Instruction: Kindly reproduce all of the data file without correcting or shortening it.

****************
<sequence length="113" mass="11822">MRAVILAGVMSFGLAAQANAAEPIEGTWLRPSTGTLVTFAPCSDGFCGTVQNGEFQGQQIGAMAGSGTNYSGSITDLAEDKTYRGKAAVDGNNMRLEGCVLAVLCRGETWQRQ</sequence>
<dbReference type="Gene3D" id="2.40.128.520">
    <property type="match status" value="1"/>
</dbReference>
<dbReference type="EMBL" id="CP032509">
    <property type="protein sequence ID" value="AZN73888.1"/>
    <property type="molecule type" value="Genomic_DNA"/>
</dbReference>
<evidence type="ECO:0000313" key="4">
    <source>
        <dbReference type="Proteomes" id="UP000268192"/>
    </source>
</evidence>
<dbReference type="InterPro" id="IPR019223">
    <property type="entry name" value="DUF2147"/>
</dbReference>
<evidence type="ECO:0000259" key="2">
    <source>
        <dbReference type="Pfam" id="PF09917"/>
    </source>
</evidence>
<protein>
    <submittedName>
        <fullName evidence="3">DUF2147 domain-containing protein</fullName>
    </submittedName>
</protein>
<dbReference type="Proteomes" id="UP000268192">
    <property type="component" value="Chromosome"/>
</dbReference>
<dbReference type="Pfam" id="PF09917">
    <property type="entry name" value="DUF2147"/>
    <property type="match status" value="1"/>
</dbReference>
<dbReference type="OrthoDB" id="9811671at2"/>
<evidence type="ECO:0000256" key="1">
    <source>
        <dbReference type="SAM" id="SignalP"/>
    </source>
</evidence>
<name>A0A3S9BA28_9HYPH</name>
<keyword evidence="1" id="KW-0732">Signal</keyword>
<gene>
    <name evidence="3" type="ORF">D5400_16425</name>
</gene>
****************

<sequence length="113" mass="11822">MRAVILAGVMSFGLAAQANAAEPIEGTWLRPSTGTLVTFAPCSDGFCGTVQNGEFQGQQIGAMAGSGTNYSGSITDLAEDKTYRGKAAVDGNNMRLEGCVLAVLCRGETWQRQ</sequence>
<dbReference type="Gene3D" id="2.40.128.520">
    <property type="match status" value="1"/>
</dbReference>
<dbReference type="EMBL" id="CP032509">
    <property type="protein sequence ID" value="AZN73888.1"/>
    <property type="molecule type" value="Genomic_DNA"/>
</dbReference>
<evidence type="ECO:0000313" key="4">
    <source>
        <dbReference type="Proteomes" id="UP000268192"/>
    </source>
</evidence>
<dbReference type="InterPro" id="IPR019223">
    <property type="entry name" value="DUF2147"/>
</dbReference>
<evidence type="ECO:0000259" key="2">
    <source>
        <dbReference type="Pfam" id="PF09917"/>
    </source>
</evidence>
<protein>
    <submittedName>
        <fullName evidence="3">DUF2147 domain-containing protein</fullName>
    </submittedName>
</protein>
<dbReference type="Proteomes" id="UP000268192">
    <property type="component" value="Chromosome"/>
</dbReference>
<dbReference type="Pfam" id="PF09917">
    <property type="entry name" value="DUF2147"/>
    <property type="match status" value="1"/>
</dbReference>
<dbReference type="OrthoDB" id="9811671at2"/>
<evidence type="ECO:0000256" key="1">
    <source>
        <dbReference type="SAM" id="SignalP"/>
    </source>
</evidence>
<name>A0A3S9BA28_9HYPH</name>
<keyword evidence="1" id="KW-0732">Signal</keyword>
<gene>
    <name evidence="3" type="ORF">D5400_16425</name>
</gene>